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Randomised trials are widely considered the ‘gold standard’ for causal inference, because on average randomisation balances covariates between treatment groups, even if those covariates are unobserved. However, trials are not immune to random confounding, as well as selection bias and measurement bias. Therefore, special care is needed in the design and analysis stages of randomised trials. Here, we review some important methodological aspects of randomised controlled trials in the context of a recently published paper, which assessed the effect of McKenzie method of mechanical diagnosis and therapy on pain and disability in patients with chronic, non-specific, low back pain using a randomised placebo-controlled trial.1
Method of randomisation
Garcia et al state that they randomly assigned 148 participants to two groups of similar sizes, that is, 74 patients per group using simple randomisation. However, simple (unrestricted) randomisation, equivalent to repeated fair coin tossing, can lead to treatment groups of markedly different sizes in small trials and thus imprecise effect estimates. In fact, the authors were very fortunate, as the probability of complete balance in their study is just 6.5%, and the probability of imbalances equal or greater than 10 (ie, 79 vs 69) is non-negligible (46.0%). Balanced block randomisation with, say, 37 blocks of size 4, would have insured balance in the number of patients being allocated to intervention or placebo in this study, although its sequence is more predictable than simple randomisation (to fix the latter problem, one can use larger block sizes, and randomly varying the block size). More importantly, balanced blocking prevents from substantial periodic imbalance and thus is often recommended for assignment in randomised trials.2 Successful randomisation also depends on allocation concealment, which authors achieved by use of sealed, opaque, numbered envelopes. Failure to conceal the assignments at the point of enrolment is a well-known cause of bias.3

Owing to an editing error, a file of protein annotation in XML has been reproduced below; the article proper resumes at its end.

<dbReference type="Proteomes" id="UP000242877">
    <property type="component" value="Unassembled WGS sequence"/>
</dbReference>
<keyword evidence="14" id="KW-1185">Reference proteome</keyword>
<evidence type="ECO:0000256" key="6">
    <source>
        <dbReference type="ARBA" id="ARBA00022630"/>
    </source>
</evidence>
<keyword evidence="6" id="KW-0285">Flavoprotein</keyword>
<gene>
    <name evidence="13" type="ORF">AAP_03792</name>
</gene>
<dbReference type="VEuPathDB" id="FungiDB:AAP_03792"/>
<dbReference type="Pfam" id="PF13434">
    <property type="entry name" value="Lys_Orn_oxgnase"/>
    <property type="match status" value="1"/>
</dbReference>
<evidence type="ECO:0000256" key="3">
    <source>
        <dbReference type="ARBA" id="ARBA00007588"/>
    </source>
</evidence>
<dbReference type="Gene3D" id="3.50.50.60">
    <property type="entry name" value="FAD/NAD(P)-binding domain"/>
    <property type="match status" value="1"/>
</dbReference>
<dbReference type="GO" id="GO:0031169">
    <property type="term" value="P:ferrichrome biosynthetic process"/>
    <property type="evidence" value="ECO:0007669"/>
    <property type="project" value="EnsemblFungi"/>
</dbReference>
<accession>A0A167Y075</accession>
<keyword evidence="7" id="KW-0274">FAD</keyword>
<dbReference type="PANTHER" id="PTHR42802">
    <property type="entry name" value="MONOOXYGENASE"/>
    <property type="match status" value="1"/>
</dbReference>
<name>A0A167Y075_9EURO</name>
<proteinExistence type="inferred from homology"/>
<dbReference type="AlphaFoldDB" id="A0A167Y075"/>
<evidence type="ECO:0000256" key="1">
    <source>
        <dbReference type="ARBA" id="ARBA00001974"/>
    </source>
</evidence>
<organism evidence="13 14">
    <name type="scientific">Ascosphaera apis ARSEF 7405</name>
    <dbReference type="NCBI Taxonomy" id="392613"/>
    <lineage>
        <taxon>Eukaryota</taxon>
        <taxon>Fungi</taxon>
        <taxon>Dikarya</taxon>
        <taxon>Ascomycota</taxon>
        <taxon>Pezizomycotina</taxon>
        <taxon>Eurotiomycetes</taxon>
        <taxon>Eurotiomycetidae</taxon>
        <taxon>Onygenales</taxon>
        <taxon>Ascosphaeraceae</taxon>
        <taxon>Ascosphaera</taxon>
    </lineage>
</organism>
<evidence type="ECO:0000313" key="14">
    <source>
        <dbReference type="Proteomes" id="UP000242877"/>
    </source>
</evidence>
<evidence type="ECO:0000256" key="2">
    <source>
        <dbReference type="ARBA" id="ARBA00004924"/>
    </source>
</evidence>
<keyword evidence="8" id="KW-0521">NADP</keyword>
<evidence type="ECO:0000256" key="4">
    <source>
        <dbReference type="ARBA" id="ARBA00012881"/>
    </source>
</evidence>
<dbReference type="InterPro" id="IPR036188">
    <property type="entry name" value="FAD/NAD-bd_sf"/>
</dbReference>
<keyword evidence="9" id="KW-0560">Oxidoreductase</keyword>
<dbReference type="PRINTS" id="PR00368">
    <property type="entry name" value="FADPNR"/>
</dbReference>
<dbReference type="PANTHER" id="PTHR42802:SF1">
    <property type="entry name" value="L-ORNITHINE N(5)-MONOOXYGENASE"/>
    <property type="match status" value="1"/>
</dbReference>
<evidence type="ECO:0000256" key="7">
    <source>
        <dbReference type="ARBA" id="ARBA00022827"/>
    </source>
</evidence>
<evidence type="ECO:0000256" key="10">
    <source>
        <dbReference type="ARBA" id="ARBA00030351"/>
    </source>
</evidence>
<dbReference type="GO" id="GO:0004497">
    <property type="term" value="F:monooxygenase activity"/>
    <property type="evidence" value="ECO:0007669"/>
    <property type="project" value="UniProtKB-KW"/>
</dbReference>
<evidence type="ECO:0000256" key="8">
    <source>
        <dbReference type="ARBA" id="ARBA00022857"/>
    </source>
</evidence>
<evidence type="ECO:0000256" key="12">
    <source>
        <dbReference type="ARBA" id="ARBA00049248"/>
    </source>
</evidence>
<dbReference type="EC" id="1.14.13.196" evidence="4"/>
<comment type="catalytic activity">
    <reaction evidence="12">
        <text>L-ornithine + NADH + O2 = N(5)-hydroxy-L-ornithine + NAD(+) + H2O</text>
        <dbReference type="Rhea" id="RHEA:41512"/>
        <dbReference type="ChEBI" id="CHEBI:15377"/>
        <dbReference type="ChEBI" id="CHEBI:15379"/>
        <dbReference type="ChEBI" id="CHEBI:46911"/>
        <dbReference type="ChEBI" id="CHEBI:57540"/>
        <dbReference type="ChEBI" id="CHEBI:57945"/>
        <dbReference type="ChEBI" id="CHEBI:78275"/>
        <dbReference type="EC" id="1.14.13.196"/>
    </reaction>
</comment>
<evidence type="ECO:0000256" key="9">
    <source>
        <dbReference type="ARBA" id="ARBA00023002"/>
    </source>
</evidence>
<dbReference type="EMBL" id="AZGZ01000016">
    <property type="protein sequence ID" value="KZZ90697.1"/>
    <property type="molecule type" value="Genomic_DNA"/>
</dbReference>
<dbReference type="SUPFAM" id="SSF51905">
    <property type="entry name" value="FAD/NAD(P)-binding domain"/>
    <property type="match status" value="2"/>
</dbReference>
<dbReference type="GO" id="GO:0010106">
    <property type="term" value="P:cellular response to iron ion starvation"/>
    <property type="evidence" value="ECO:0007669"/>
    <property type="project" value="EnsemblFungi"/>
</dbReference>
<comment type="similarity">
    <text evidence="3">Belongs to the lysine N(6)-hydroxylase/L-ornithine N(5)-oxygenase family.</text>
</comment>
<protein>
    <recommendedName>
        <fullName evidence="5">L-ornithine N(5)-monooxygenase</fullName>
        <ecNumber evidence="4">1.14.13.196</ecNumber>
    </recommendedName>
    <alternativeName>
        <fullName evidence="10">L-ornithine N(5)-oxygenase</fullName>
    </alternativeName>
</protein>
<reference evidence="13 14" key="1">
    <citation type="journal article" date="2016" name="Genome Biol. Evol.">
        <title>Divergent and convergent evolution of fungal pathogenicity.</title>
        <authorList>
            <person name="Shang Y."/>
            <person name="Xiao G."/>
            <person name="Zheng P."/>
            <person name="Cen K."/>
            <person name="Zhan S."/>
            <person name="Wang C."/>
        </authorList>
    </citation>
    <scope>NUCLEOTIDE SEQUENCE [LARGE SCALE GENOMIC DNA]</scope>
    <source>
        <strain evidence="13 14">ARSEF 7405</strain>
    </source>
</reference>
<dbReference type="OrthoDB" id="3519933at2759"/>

Adjustment for the baseline values of the outcome
Randomised trials are subject to random (chance) confounding as randomisation balances all baseline covariates only in expectation, and a particular allocation could be imbalanced with respect to baseline risk factors.4 An important potential confounder is the outcome at baseline; thus analysis of covariance (ANCOVA), with baseline values of the outcome as covariate, has been recommended for the analysis of randomised trials with one follow-up visit.5 6 Unknown to many researchers, the analysis of change scores, that is, the difference between follow-up and baseline values, does not adjust for the baseline values as the differences are clearly correlated with baseline values, sometimes known as regression to the mean. Note that the effect estimates from ANCOVA and the analysis of change scores are the same if the outcome baseline values are exactly balanced, although ANCOVA may still be preferred in terms of the precision of the effect estimate. Extending ANCOVA to the analysis of randomised trials with more than one follow-up visit will be discussed in the next point.
The baseline values of the outcome of pain intensity are not substantially imbalanced (table 1 of the paper), so we are not very concerned about confounding bias, but adjustment for baseline values can still be helpful for increasing efficiency as the model used was linear. The imbalance in baseline values of disability does not seem to be negligible. It is good that the authors did not report the significance tests of baseline difference, a still common misuse in the literature; adjustment for variables that differ significantly at baseline is likely to bias the treatment effect estimate.3
Analysis of longitudinal data from randomised trials with more than one follow-up visit
According to the design of Garcia and colleagues’ paper, patients had to attend four follow-up visits: at the end of treatment (5 weeks), and 3, 6 and 12 months after randomisation. In this trial, the prespecified primary outcome was at 5 weeks follow-up, which does not preclude an analysis using all time points. An important point is that the analysis method should account for within-subject correlation in repeated outcome measurements. One possibility is using random-effect models, of which repeated measures analysis of variance is a special case; another alternative is generalised estimating equation method.7 There is also a simpler approach, called summary measures or response feature analysis, where, in the first step, one gets rid of within-subject correlation by combining the repeated measures on individuals into a suitable summary measure (eg, average outcome over time), which is then analysed in a second step.8